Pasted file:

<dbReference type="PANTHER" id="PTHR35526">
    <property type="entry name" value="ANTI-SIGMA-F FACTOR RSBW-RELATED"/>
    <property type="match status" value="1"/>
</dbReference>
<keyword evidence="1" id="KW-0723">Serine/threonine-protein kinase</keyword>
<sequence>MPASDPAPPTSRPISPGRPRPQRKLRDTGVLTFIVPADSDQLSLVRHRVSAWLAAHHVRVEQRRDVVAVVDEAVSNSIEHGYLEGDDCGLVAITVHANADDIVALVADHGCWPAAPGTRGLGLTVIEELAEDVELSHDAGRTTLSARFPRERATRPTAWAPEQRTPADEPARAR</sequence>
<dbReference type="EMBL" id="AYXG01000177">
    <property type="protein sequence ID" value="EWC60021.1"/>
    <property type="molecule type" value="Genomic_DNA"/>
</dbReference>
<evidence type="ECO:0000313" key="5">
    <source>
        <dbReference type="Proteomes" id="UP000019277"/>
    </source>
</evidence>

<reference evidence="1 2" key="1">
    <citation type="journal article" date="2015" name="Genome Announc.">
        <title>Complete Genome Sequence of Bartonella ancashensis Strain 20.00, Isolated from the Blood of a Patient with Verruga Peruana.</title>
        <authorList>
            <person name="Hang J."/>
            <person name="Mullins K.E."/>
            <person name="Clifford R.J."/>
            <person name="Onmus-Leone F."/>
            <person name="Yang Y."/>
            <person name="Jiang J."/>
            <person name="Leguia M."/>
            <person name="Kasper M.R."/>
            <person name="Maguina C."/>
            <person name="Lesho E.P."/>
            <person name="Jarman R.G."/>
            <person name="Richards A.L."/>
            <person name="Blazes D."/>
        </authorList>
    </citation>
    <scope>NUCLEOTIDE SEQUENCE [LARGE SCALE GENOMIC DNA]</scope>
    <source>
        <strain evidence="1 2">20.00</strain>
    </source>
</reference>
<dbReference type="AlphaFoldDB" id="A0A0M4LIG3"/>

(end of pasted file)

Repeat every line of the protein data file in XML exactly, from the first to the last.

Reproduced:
<dbReference type="PANTHER" id="PTHR35526">
    <property type="entry name" value="ANTI-SIGMA-F FACTOR RSBW-RELATED"/>
    <property type="match status" value="1"/>
</dbReference>
<keyword evidence="1" id="KW-0723">Serine/threonine-protein kinase</keyword>
<sequence>MPASDPAPPTSRPISPGRPRPQRKLRDTGVLTFIVPADSDQLSLVRHRVSAWLAAHHVRVEQRRDVVAVVDEAVSNSIEHGYLEGDDCGLVAITVHANADDIVALVADHGCWPAAPGTRGLGLTVIEELAEDVELSHDAGRTTLSARFPRERATRPTAWAPEQRTPADEPARAR</sequence>
<dbReference type="EMBL" id="AYXG01000177">
    <property type="protein sequence ID" value="EWC60021.1"/>
    <property type="molecule type" value="Genomic_DNA"/>
</dbReference>
<evidence type="ECO:0000313" key="5">
    <source>
        <dbReference type="Proteomes" id="UP000019277"/>
    </source>
</evidence>

<reference evidence="1 2" key="1">
    <citation type="journal article" date="2015" name="Genome Announc.">
        <title>Complete Genome Sequence of Bartonella ancashensis Strain 20.00, Isolated from the Blood of a Patient with Verruga Peruana.</title>
        <authorList>
            <person name="Hang J."/>
            <person name="Mullins K.E."/>
            <person name="Clifford R.J."/>
            <person name="Onmus-Leone F."/>
            <person name="Yang Y."/>
            <person name="Jiang J."/>
            <person name="Leguia M."/>
            <person name="Kasper M.R."/>
            <person name="Maguina C."/>
            <person name="Lesho E.P."/>
            <person name="Jarman R.G."/>
            <person name="Richards A.L."/>
            <person name="Blazes D."/>
        </authorList>
    </citation>
    <scope>NUCLEOTIDE SEQUENCE [LARGE SCALE GENOMIC DNA]</scope>
    <source>
        <strain evidence="1 2">20.00</strain>
    </source>
</reference>
<dbReference type="AlphaFoldDB" id="A0A0M4LIG3"/>